I went to several booths. The first booth I saw had woven pictorial art made of colorful threads. I immediately wanted to talk to the artist about commissioning a piece of called “threadbare common law”. (I already have a dip- tik called “arbitrary and capricious”, a magnificently created collage by Anne Amerson.) But the guy at the booth was busy with someone else, so I left.
I moved on to the next booth: “Seattle Solidarity Network”. The young man I talked with gave me a flyer, which explained: “We use collective direct action to fight employers and landlords who are pocketing our wages, refusing repairs, stealing deposits, or otherwise cheating or abusing one or more of us”. The young man said his group was working with another group to help people faced with foreclosures.
The next booth belonged to Nicole Lanier Montez, a writer from Maryland. Even though she was not a Washington voter, I bought her latest book “Sleepwaker”. I am glad I did. I like poetry.
Then I went to a booth in the center of the grounds, where people were advocating for the impoverished.
The music had been stopped while the Blue Angels flew over for what seemed like hours. Then they left. The church, which had sponsored the event, regained the park. They made clear, as they should, that this event was about God’s greatness. I heard their prayers and songs.
At some point I looked at my phone and saw a text from Virginia that said she was there with AO. But the text had come a half hour or so before I saw it. I called Virg. She was on her way to the Our Washington event.
I looked at the time and saw that the Our Washington event would soon be over. I asked Gary if he wanted to go. He said, “not really into it” and I agreed.
We drove over to Gary’s house. I was tired and my stomach was still bothering me. I asked if I could nap there and promptly fell asleep.
I usually do not dream or if I do, do not remember most dreams. I had a very vivid dream this afternoon, which I expected would be a central part of my blog. But now hours later I just remember unknown faces and places, which have a peculiar familiarity as if I’d dreamed about them before.
I called Alex. I’ve talked about Alex on other Sunday blogs. Alex, now in his seventies, used to be a familiar figure on the Seattle waterfront as a long term officer of Local 19 ILWU. Alex asked me if I had gotten his message from about three days ago. I said “no, but I am often so busy I don’t get them all.”
Part of our discussion is not appropriate to discuss on this blog. However, I was particularly moved when he told me that he had told the Executive Committee that I was fearless in defending peoples’ rights. It did not matter whether it was the Department of Labor or the state Alex said he knew if I thought something was right, I would fight for it until the end.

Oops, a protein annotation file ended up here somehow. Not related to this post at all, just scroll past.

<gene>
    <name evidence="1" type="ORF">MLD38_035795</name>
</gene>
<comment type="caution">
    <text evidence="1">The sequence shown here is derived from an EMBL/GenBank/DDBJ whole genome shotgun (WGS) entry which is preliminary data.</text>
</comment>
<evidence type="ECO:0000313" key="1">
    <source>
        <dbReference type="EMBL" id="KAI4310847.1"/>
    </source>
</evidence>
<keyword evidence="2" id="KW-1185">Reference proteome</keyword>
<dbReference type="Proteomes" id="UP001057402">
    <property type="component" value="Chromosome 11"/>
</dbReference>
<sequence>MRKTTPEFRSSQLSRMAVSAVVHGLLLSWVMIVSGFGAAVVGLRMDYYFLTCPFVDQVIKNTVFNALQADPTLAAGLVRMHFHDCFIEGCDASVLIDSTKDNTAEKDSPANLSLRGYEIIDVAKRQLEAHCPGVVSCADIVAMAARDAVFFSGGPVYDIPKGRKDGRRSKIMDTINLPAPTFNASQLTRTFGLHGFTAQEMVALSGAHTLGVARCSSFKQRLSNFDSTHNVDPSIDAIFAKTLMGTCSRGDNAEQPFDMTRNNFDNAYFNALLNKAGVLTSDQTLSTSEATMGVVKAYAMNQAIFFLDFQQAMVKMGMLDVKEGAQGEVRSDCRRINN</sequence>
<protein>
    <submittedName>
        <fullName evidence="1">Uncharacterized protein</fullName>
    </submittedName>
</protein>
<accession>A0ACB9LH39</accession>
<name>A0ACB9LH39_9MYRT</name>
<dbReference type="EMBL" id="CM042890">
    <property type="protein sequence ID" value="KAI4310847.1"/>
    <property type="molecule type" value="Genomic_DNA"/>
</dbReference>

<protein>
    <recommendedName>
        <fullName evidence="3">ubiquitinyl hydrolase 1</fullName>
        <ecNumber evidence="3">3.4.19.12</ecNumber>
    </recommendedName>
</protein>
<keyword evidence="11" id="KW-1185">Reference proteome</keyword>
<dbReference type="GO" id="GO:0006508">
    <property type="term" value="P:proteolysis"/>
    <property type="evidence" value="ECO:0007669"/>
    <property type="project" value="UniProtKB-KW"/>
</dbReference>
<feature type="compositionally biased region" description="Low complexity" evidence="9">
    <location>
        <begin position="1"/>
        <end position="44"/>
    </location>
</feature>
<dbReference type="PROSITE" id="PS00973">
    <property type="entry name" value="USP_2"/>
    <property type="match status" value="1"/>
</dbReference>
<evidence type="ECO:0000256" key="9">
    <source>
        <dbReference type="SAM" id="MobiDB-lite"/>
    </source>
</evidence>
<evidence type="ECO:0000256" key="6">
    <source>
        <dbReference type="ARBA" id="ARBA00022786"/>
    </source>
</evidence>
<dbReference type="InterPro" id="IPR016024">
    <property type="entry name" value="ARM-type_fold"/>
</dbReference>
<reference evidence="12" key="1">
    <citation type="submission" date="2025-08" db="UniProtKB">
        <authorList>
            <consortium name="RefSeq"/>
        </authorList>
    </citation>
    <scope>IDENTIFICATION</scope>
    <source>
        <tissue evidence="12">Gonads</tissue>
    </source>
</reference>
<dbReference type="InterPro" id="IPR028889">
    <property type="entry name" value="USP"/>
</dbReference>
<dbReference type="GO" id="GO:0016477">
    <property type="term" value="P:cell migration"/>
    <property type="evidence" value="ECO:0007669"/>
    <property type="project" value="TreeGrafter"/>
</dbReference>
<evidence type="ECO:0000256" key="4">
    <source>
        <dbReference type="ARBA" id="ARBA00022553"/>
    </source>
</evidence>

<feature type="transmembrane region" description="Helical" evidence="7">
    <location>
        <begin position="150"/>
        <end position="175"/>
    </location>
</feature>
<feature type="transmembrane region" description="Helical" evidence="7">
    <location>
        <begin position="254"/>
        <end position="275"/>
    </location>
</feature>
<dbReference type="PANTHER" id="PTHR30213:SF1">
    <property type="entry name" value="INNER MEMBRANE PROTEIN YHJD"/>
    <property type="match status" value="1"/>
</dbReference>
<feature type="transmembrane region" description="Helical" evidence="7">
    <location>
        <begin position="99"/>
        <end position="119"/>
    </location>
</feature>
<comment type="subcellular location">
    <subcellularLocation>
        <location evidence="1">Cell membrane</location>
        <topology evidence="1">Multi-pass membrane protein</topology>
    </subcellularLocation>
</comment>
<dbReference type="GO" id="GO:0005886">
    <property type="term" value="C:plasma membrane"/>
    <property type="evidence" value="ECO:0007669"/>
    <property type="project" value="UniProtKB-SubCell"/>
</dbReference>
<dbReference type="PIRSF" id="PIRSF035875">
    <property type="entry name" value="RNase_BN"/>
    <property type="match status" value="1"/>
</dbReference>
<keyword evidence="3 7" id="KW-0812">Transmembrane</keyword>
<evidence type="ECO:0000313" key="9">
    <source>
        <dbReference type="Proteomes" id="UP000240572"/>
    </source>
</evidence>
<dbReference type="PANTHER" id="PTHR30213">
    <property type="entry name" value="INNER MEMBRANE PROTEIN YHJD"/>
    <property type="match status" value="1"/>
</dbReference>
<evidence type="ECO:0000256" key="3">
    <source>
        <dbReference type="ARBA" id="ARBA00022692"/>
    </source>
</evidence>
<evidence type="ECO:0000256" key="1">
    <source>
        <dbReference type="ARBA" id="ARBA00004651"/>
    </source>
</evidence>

I agreed with Alex about this after having brought two mandamus actions against the Ninth Circuit; one against 3 superior court judges and other actions against the Secretaries of State, Commerce, and the Interior, the Department of Labor, etc.
As we talked it became clear that Alex cared as much about me winning this race for the Supreme Court as I did. I counseled him that it was all in God’s hands, which is precisely where it should be. His will be done, not ours.
So as I was driving back to Arlington to write this blog I pondered my conversation with the man on the church steps. Should God’s word prevail over laws created by human beings?
Of course, the first problem with that question is it presumes that God’s word exists and can be interpreted by us mortals. This is a questionable presumption given that human judges have trouble interpreting human laws, let alone God’s word.
And there seem to be so many of God’s words stated in different religions that they contradict one another. Should a woman not wearing a scarf be criminalized? Should the law prevent persons of the same sex from making love?
The more I thought, the more convinced I was that our separation of church and state is necessary lest liberties and property be surrendered based on some other mortal’s interpretation of God’s word.
God is the ruler of everything. If someone can presume to speak for God then there is no Constitution or other thing to restrain their actions against other people.
So at the conclusion of my day, I decided that I needed to know more about what belongs to Caesar.
I learned that the meaning of Jesus’ famous quote about Caesar does not necessarily resolve the issue as to whom the Christian owes allegiance.